I’ve seen a party that has claimed as its mantle the interests of the people turn their noses up at their expressed desires in direct violation of their very own written rules. They’ve said, “We must respect the rules.” Why thank you, Alice Germond. Sadly, those rules state that they also should’ve respected the voters. (Rule 13 A of the Democratic Party Rules & Bylaws, entitled Fair Reflection of Presidential Preference, if any can be bothered recall.) But those weren’t the rules they were interested in and so weren’t the rules they followed. Democracy didn’t die the day we allowed the best President we would’ve ever known to leave history with no impression; it died the day that 30 people decided that their desires were more pressing than the expressed wishes of 600,000 people in Michigan and 1.7 million in Florida.

Until the very last primary I prayed that someone in the party would see sense. I even prayed they’d defend my candidate against the harsh, uneven criticism leveled against her by the media and her opponents. The problem wasn’t that she couldn’t defend herself; the problem was that she had to defend both herself and her opponent with her hands tied behind her back. Any historical fact—from the most trivial and benign to those even minutely inflammatory—became a gaffe and sandstorm. The news cycle for her was lost time and again to media-made monsoons of Tuzla (never-ending, I recall), to LBJ & JFK (true, however, it was), to RFK and his assassination on the 6th of June. She couldn’t win the day for losing because if it was folly, it made her a fool and if it was true, it was anyone and everyone’s dog whistle.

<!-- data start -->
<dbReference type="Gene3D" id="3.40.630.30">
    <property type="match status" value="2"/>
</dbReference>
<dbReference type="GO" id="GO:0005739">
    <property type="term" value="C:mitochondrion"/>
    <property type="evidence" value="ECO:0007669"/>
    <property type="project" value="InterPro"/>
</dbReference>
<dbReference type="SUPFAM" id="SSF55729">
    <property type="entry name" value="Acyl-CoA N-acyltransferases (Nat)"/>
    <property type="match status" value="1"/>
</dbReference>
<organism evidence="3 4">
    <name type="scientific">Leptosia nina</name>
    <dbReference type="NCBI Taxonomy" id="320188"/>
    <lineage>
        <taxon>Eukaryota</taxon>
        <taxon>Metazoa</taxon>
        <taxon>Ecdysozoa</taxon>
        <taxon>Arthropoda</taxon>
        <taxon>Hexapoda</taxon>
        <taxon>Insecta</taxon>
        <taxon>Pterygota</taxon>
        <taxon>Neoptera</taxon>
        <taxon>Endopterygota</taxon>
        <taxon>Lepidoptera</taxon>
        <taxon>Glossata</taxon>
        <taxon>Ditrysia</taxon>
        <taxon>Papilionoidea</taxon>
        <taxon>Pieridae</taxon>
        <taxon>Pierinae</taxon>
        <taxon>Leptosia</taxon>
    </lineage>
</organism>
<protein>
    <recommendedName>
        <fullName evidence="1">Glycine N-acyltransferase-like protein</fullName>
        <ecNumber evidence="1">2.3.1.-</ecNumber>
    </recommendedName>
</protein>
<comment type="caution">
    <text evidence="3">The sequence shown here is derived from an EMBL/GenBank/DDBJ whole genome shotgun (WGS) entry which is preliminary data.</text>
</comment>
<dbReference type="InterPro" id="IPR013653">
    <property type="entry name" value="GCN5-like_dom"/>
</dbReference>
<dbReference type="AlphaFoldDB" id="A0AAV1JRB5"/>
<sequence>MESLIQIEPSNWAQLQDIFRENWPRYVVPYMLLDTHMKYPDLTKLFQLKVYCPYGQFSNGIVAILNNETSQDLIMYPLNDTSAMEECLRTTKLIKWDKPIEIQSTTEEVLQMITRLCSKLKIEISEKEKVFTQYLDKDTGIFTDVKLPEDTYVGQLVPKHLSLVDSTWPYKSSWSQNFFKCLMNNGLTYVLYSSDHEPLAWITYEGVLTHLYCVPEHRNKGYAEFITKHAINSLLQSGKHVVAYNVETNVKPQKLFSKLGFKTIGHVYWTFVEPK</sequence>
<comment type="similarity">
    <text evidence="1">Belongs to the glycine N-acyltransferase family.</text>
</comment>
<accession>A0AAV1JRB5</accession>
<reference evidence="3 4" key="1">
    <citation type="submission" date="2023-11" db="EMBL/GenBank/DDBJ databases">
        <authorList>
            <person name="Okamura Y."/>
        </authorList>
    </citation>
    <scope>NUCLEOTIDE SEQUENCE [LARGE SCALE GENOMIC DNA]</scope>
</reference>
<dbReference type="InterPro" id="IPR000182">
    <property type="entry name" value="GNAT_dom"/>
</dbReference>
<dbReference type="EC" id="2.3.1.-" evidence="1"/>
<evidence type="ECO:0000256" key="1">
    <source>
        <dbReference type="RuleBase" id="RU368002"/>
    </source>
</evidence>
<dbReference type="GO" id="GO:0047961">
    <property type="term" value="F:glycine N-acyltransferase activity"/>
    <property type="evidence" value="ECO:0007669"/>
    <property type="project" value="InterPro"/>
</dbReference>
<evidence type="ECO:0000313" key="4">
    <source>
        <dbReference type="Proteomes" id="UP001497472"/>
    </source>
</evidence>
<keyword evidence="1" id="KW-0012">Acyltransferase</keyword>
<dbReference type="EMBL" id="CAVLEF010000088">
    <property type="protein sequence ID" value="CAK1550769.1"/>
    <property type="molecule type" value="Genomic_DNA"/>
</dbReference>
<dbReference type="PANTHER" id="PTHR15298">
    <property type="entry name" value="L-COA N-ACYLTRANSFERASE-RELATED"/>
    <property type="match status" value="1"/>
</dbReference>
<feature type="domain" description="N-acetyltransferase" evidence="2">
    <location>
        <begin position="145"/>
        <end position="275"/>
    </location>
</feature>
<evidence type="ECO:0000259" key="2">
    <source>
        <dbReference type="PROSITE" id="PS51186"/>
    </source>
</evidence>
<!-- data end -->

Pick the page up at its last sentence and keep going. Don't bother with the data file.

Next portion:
Her opponent didn’t and hasn’t faced that. I imagine he won’t. Now that the media has picked him—and the party leaders have gone along with it—they’re gonna have to save him from himself. By not vetting him or questioning his many “misspeaks” or gaffes, they’ve left the country to choose between the lesser of who-cares and why-should-I. They’re gonna have to cover their bottom lines.

They had a brilliant mind and an iron will. They turned her away.

They had an unbeatable candidate and a popular, voter-driven mandate. They said, “No, thanks.”

They had the White House in November, like they promised. They decided they wanted the hot, red car instead, with the dollar signs on the hood, something they can drive home and show their kids.

They wanted to be rich and cool. They didn’t need those poor working-class people to cramp their style. They didn’t want those Latinos, or Asians, or LGBT people, or the disabled, or the elderly, or the Jewish, or the Catholic people reminding them of how things used to be. They didn’t want to be reminded of those horrid “old politics.” You know, the kind espoused by the foolhardy Franklin Delano Roosevelt and the lackluster Harry Truman, by that truly despicable John F. Kennedy, and even further still by that disgustingly traitorous American Lyndon B. Johnson who fought for the Civil Rights Acts, bent arms and bent ears to bring it to life. He lost the South forever for the Democrats but brought morality back to the American consciousness, that loathsome toad. And how ever will we forget Robert F. Kennedy, who lived and died on his ideals, the ideals embraced by a generation and that saw their completion decades after his own senseless end. Damn those old politics, nothing good ever came of them. Guess it’s time to try something new.